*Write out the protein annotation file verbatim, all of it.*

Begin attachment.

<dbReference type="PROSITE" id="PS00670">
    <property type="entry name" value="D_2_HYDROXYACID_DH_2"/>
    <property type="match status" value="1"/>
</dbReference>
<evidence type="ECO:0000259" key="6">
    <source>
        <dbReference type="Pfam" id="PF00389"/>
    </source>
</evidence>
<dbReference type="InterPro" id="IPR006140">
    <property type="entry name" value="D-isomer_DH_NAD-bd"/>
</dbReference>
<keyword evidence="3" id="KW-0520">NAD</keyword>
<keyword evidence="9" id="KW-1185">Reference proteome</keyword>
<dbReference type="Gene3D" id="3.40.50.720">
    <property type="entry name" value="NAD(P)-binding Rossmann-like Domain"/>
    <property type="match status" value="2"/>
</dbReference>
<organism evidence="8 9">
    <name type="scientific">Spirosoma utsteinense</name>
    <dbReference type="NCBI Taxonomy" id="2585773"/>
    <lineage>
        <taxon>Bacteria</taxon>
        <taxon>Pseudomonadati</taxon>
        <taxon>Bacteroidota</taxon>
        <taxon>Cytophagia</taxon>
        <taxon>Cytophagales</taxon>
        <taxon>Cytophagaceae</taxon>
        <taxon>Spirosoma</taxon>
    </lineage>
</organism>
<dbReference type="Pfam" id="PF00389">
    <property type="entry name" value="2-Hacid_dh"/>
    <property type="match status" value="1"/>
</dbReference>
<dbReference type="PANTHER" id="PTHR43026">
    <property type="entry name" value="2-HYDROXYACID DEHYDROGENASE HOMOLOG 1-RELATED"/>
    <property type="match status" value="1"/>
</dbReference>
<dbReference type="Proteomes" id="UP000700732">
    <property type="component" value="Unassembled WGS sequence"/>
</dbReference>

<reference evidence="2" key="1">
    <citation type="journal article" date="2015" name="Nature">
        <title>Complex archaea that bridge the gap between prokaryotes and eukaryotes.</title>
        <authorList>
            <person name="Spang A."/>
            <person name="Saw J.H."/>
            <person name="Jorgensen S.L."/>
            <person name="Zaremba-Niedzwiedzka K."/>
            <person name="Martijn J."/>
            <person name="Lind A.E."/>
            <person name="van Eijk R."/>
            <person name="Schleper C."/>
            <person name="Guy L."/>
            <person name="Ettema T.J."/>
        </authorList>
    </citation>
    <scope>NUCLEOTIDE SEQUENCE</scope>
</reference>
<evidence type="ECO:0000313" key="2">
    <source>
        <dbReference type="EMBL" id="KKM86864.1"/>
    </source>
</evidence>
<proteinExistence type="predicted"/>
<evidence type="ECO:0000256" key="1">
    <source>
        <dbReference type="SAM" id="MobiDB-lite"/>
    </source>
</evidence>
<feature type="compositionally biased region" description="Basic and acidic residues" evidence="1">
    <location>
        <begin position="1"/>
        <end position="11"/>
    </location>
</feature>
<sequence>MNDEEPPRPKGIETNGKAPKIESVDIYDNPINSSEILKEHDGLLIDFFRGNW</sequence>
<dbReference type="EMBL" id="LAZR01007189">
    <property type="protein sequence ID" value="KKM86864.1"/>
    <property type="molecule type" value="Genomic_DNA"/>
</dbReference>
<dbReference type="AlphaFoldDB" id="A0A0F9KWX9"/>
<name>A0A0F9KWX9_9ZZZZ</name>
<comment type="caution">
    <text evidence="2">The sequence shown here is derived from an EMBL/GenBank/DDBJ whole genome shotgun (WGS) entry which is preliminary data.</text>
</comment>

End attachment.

<dbReference type="PROSITE" id="PS00670">
    <property type="entry name" value="D_2_HYDROXYACID_DH_2"/>
    <property type="match status" value="1"/>
</dbReference>
<evidence type="ECO:0000259" key="6">
    <source>
        <dbReference type="Pfam" id="PF00389"/>
    </source>
</evidence>
<dbReference type="InterPro" id="IPR006140">
    <property type="entry name" value="D-isomer_DH_NAD-bd"/>
</dbReference>
<keyword evidence="3" id="KW-0520">NAD</keyword>
<keyword evidence="9" id="KW-1185">Reference proteome</keyword>
<dbReference type="Gene3D" id="3.40.50.720">
    <property type="entry name" value="NAD(P)-binding Rossmann-like Domain"/>
    <property type="match status" value="2"/>
</dbReference>
<organism evidence="8 9">
    <name type="scientific">Spirosoma utsteinense</name>
    <dbReference type="NCBI Taxonomy" id="2585773"/>
    <lineage>
        <taxon>Bacteria</taxon>
        <taxon>Pseudomonadati</taxon>
        <taxon>Bacteroidota</taxon>
        <taxon>Cytophagia</taxon>
        <taxon>Cytophagales</taxon>
        <taxon>Cytophagaceae</taxon>
        <taxon>Spirosoma</taxon>
    </lineage>
</organism>
<dbReference type="Pfam" id="PF00389">
    <property type="entry name" value="2-Hacid_dh"/>
    <property type="match status" value="1"/>
</dbReference>
<dbReference type="PANTHER" id="PTHR43026">
    <property type="entry name" value="2-HYDROXYACID DEHYDROGENASE HOMOLOG 1-RELATED"/>
    <property type="match status" value="1"/>
</dbReference>
<dbReference type="Proteomes" id="UP000700732">
    <property type="component" value="Unassembled WGS sequence"/>
</dbReference>

<reference evidence="2" key="1">
    <citation type="journal article" date="2015" name="Nature">
        <title>Complex archaea that bridge the gap between prokaryotes and eukaryotes.</title>
        <authorList>
            <person name="Spang A."/>
            <person name="Saw J.H."/>
            <person name="Jorgensen S.L."/>
            <person name="Zaremba-Niedzwiedzka K."/>
            <person name="Martijn J."/>
            <person name="Lind A.E."/>
            <person name="van Eijk R."/>
            <person name="Schleper C."/>
            <person name="Guy L."/>
            <person name="Ettema T.J."/>
        </authorList>
    </citation>
    <scope>NUCLEOTIDE SEQUENCE</scope>
</reference>
<evidence type="ECO:0000313" key="2">
    <source>
        <dbReference type="EMBL" id="KKM86864.1"/>
    </source>
</evidence>
<proteinExistence type="predicted"/>
<evidence type="ECO:0000256" key="1">
    <source>
        <dbReference type="SAM" id="MobiDB-lite"/>
    </source>
</evidence>
<feature type="compositionally biased region" description="Basic and acidic residues" evidence="1">
    <location>
        <begin position="1"/>
        <end position="11"/>
    </location>
</feature>
<sequence>MNDEEPPRPKGIETNGKAPKIESVDIYDNPINSSEILKEHDGLLIDFFRGNW</sequence>
<dbReference type="EMBL" id="LAZR01007189">
    <property type="protein sequence ID" value="KKM86864.1"/>
    <property type="molecule type" value="Genomic_DNA"/>
</dbReference>
<dbReference type="AlphaFoldDB" id="A0A0F9KWX9"/>
<name>A0A0F9KWX9_9ZZZZ</name>
<comment type="caution">
    <text evidence="2">The sequence shown here is derived from an EMBL/GenBank/DDBJ whole genome shotgun (WGS) entry which is preliminary data.</text>
</comment>